Coleen Rooney has come out the victor in the long-running libel case brought against her by Rebekah Vardy. The case, dubbed “Wagatha Christie” stemmed from a post from Ms Rooney on Twitter and Instagram about the leaking of stories about her private life to the Sun newspaper. Ms Rooney explained that she had published fake stories about herself that were visible only to certain people on Instagram, reasoning that if they appeared in a newspaper she would have identified who was leaking them. In the denouement, she said ‘It’s ……………. Rebekah Vardy’s account.’

Ms Vardy denied providing stories to the Sun, and sued Ms Rooney in libel. Rooney defended the claim, saying that the allegations are true, and their publication was in the public interest.

After a 7 day trial, the judge found that the allegations were substantially true, Ms Vardy, had supplied stories about Ms Rooney to the Sun, through her agent Ms Watt, whose actions were condoned by Ms Vardy. The judge found that several stories from Ms Rooney’s private Instagram were passed to the Sun by by Ms Watt, including two stories that were fabricated by Ms Rooney because she wanted to identify who was responsible for the leaks – these were one relating to Ms Rooney seemingly exploring gender selection to have a daughter, and one relating to the Rooney’s basement being flooded, neither of which in fact took place.

The judge said of Ms Vardy that “significant parts of her evidence were not credible”. The court also found that it was likely that Ms Vardy had deliberately deleted her WhatsApp chats with Ms Watt and that Ms Watt dropping her phone in the sea shortly after the court ordered it be inspected for evidence was not an accident. Despite that, WhatsApp messages did play an important role in the evidence, including messages between Ms Vardy and Ms Watt about Ms Rooney, and messages about footballer Danny Drinkwater’s arrest for drink-driving.

The truth defence provides a complete defence and so Ms Rooney successfully defended the claim. The public interest defence was therefore not needed, but the judge addressed it briefly, finding that although the subject matter was one of public interest, the defence failed because Ms Rooney had not put the matter to Ms Vardy before publishing her post.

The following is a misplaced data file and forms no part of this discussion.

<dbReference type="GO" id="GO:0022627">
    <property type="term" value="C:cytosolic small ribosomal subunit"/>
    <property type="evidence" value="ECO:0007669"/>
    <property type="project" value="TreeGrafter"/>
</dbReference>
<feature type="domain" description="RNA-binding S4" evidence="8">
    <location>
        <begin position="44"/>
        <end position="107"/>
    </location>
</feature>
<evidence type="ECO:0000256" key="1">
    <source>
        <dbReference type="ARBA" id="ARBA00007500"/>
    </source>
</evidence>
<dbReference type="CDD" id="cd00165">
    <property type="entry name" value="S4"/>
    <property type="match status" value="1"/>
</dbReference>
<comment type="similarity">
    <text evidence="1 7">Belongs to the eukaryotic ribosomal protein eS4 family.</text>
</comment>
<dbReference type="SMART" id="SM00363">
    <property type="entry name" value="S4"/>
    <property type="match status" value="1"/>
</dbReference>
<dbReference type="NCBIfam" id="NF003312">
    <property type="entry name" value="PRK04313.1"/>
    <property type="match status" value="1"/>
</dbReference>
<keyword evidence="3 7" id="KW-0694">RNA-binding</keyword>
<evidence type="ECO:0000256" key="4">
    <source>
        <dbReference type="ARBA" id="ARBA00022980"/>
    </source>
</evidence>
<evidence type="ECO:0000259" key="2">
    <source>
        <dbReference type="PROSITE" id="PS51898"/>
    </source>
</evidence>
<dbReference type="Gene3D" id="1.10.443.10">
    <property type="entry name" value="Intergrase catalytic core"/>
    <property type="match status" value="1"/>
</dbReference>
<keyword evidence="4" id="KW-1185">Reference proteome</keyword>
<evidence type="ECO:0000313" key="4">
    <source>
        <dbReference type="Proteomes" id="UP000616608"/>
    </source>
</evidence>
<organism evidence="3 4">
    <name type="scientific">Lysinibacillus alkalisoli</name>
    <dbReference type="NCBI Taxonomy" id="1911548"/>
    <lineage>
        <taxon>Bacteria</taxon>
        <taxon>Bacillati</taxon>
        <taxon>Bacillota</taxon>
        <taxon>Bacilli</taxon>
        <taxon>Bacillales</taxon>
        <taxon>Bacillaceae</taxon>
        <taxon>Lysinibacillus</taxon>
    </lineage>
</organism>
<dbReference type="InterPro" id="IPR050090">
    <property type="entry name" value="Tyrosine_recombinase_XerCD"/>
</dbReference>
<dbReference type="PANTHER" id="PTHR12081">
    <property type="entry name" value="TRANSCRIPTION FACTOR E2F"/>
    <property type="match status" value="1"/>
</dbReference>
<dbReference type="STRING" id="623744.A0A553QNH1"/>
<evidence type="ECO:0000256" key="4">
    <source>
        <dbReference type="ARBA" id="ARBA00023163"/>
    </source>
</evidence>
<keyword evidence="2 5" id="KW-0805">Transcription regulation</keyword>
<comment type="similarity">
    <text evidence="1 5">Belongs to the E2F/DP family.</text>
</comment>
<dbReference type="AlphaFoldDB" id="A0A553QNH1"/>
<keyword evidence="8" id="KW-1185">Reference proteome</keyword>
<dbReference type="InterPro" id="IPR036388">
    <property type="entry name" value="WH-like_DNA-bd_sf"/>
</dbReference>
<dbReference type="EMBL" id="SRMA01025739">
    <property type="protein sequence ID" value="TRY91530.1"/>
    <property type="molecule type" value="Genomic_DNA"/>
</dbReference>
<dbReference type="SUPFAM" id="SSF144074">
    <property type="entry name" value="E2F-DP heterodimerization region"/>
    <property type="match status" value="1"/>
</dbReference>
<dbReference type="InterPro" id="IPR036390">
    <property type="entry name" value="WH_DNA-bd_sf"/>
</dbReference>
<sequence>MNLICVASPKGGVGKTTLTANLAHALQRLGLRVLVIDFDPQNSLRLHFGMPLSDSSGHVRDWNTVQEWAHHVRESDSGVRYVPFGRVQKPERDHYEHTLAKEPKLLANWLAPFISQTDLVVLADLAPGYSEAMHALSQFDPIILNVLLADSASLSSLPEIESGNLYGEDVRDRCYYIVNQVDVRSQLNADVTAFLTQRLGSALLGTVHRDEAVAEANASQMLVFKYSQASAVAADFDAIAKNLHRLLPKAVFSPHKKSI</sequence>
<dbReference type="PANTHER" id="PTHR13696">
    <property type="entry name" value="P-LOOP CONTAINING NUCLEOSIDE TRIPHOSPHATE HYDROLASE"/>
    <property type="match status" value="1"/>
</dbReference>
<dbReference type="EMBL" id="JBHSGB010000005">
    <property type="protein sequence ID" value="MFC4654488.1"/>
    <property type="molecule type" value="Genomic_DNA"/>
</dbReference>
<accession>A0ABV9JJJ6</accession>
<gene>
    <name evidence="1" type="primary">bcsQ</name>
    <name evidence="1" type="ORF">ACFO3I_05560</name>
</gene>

Rebekah Vardy brought the claim seeking to vindicate her reputation, and the judge said that she was “genuinely offended” by Ms Rooney’s accusation and had “a degree of self-deception” about her role in passing information to the Sun. But the case has ended with the court finding that she did indeed do as Ms Rooney alleged.

Since bringing the case Ms Vardy has faced abuse which the judge described as “vile”, making the point that: “Nothing of which Mrs Vardy has been accused, nor any of the findings in this judgment, provide any justification or excuse for subjecting her or her family, or any other person involved in this case, to such vitriol.”

Ms Vardy has said she is “devastated” by the judgment and that the judge got it wrong. She also urged those who had been abusing her and her family to stop as the case is now over. Ms Rooney said that she is pleased with the decision, but that “it was not a case I ever sought or wanted”. She stated: “I never believed it should have gone to court at such expense in times of hardship for so many people, when the money could have been far better spent helping others.” Ms Rooney later posted on Instagram that she bore Ms Vardy no ill-will, but that the judgment made clear she was right.